A History of Neglect

How does a disease become neglected?

Following the accepted definition, neglect is seen largely in a monetary sense; a comparative lack of funding. However, diseases can also be neglected in terms of a lack of…

  • Policy initiatives
  • Prevention/Surveillance/Control
  • Research
  • Drug development/supply

In the case of neglected tropical diseases, the main reasons for their neglect tends to correlate strongly with the low socioeconomic status of the affected populations. Hotez et. al, describe these populations as not just the poorest in the world, but also having a low visibility and little political voice.

Alongside these compounding factors, the diseases associated with this group are often inextricably linked with social and behavioural patterns.

Becoming infected with an NTD, is not an unusual event or an anomalous experience, but rather a consequence of daily life. The normalization of NTD infection within the poorest communities, coupled with the lack of influence these communities have on decision-makers, often results in their plight falling out of consciousness.

In the case of schistosomiasis, transmission is mainly the result of human behavior and geographical location. As one of the most important water-based diseases, schistosomiasis has been found in continents including Africa, South America, and Southeast Asia as well as some countries in the Middle East. As it is co-associated with the presence of water-resource development, schistosomiasis is often widespread where access to clean water and basic sanitation is limited and health systems are near non-existent. All of these features help explain how schistosomiasis in particular has been typified as a disease of poverty. However, this poverty seems to be largely concentrated in the Africa, with 85% of sufferers residing in sub-saharan countries.

In countries such as Japan and Tunisia, the disease has been eliminated and it is near elimination in Brazil, China and Egypt, with reported prevalence rates at <1%. The reason for such disparity amongst geographically similar regions is due to the differing levels of “recognition of the public health implications of schistosomiasis, political will and commitment, and sustained implementation of national control programmes,” as described by Utzinger et.al.

In many countries in sub-saharan Africa, there has been a noticeable lack of specific policy initiatives and schistosomiasis control measures. One reason may be that schistosomiasis infection is often co-endemic with other NTDs and/or other, better known diseases such as tuberculosis, malaria and HIV. With this added complexity and also the insidious nature of the schistosomiasis infection, the cause of its neglect becomes increasingly obvious. This coupled with the poverty-promoting nature of schistosomiasis, once people realize that their symptoms can be attributed to the disease, they effects of such infection have often affected their own ability to work. Further silencing the affected populations by pushing them further into poverty.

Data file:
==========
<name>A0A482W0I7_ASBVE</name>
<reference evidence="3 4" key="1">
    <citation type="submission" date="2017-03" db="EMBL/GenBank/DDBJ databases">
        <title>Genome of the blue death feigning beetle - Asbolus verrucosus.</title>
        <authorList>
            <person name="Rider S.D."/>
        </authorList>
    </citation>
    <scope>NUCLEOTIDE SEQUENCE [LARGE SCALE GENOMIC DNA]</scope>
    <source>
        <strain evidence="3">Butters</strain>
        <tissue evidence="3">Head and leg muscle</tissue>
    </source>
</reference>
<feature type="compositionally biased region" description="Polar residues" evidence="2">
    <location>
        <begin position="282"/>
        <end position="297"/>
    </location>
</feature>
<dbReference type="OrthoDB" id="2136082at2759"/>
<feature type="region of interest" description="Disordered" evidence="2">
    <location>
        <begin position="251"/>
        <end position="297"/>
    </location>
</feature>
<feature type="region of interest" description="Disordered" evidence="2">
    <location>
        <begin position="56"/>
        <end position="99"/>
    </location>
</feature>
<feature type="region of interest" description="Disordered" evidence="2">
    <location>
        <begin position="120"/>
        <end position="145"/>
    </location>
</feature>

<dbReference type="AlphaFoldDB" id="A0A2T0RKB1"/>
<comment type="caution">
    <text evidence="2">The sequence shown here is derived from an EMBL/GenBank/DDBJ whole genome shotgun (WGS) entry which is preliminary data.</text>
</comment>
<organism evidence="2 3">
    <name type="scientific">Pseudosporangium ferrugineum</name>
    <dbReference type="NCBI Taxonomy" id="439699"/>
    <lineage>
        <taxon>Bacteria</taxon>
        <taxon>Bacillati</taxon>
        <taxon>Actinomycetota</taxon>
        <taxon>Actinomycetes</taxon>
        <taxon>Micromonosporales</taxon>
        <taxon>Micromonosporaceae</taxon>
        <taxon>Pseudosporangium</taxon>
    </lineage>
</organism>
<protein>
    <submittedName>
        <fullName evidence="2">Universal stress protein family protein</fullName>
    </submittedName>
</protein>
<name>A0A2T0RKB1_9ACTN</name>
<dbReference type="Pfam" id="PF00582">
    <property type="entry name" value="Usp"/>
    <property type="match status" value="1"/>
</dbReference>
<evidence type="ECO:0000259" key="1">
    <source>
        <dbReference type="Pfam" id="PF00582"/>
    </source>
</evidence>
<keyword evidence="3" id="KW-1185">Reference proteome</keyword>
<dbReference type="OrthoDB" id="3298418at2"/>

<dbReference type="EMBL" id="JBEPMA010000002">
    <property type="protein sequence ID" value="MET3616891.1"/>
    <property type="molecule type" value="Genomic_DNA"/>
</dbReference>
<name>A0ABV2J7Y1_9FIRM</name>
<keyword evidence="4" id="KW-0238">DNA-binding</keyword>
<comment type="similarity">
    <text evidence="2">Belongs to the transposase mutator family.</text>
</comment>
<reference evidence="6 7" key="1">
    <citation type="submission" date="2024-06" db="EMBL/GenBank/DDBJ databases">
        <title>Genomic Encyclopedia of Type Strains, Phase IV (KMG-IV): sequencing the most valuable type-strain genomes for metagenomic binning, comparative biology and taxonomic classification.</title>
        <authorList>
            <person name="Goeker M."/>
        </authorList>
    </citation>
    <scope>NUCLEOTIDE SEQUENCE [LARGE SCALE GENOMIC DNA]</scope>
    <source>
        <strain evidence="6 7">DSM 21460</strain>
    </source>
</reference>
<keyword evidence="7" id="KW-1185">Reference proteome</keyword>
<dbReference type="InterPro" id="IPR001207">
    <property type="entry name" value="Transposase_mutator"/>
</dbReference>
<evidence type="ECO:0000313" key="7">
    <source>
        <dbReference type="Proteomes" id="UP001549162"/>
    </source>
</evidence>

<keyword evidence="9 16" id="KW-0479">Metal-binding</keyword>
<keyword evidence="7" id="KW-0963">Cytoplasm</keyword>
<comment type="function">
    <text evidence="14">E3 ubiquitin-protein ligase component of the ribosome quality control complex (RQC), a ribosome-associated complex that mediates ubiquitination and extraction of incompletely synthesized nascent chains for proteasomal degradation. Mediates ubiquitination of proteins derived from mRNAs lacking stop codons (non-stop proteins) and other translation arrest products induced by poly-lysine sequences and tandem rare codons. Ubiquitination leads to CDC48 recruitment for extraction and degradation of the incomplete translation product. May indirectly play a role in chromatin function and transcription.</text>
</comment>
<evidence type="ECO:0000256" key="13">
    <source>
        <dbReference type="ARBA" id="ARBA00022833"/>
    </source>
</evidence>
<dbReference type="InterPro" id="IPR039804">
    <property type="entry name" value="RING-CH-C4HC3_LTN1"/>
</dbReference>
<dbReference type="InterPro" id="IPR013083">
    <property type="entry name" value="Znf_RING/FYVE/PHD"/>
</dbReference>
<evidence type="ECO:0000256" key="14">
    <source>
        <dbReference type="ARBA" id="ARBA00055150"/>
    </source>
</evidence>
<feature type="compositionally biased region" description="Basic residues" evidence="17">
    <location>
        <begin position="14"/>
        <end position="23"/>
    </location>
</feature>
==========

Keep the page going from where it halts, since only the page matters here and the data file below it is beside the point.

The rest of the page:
As for a lack of research and development of drugs to treat schistosomiasis, the vast disengagement of pharmaceutical companies in the 1970s resulted in a stagnation in research efforts and drug discovery. In the wake of accelerated medical advances, schistosomiasis research and treatment has fallen further and further behind. A major contributing factor for this, which has been iterated time and time again, is that the “market forces are insufficient to drive the discovery and development of new drugs for [tropical] diseases.” These market forces are influenced by A) the population B) the geography C) the financial incentive. For a disease like schistosomiasis, the disease affects the poorest people, in distant locations, with little prospect of financial return. Because of this combination, research and development of drugs to treat schistosomiasis becomes increasingly unattractive to investors.

This is a pattern seen often in NTDs, hence their namesake. Neglect of a disease, and thus of an affected population, is active in its passivity. Diseases aren’t randomly assigned to be actively neglected, but rather a combination of factors related to these diseases contributes to a shift in focus. This gradual divergence, contrasted with the rate of medical advances and the scale of funding for other diseases, highlights the vast disparity of attention. To combat this, we must be pro-active in our approach to raise awareness of these diseases and reverse their neglect.

In an upcoming podcast, Challenging Neglect talked to Professor Alan Fenwick, the Director of the Schistosomiasis Control Initiative (SCI). As a public-private partnership, SCI receives funding from the Bill and Melinda Gates Foundation and assists Ministries of Health across Sub-Saharan Africa in a bid to control and eliminate schistosomiasis. We talked to him the role epidemiology plays in the fight to tackle NTDs.


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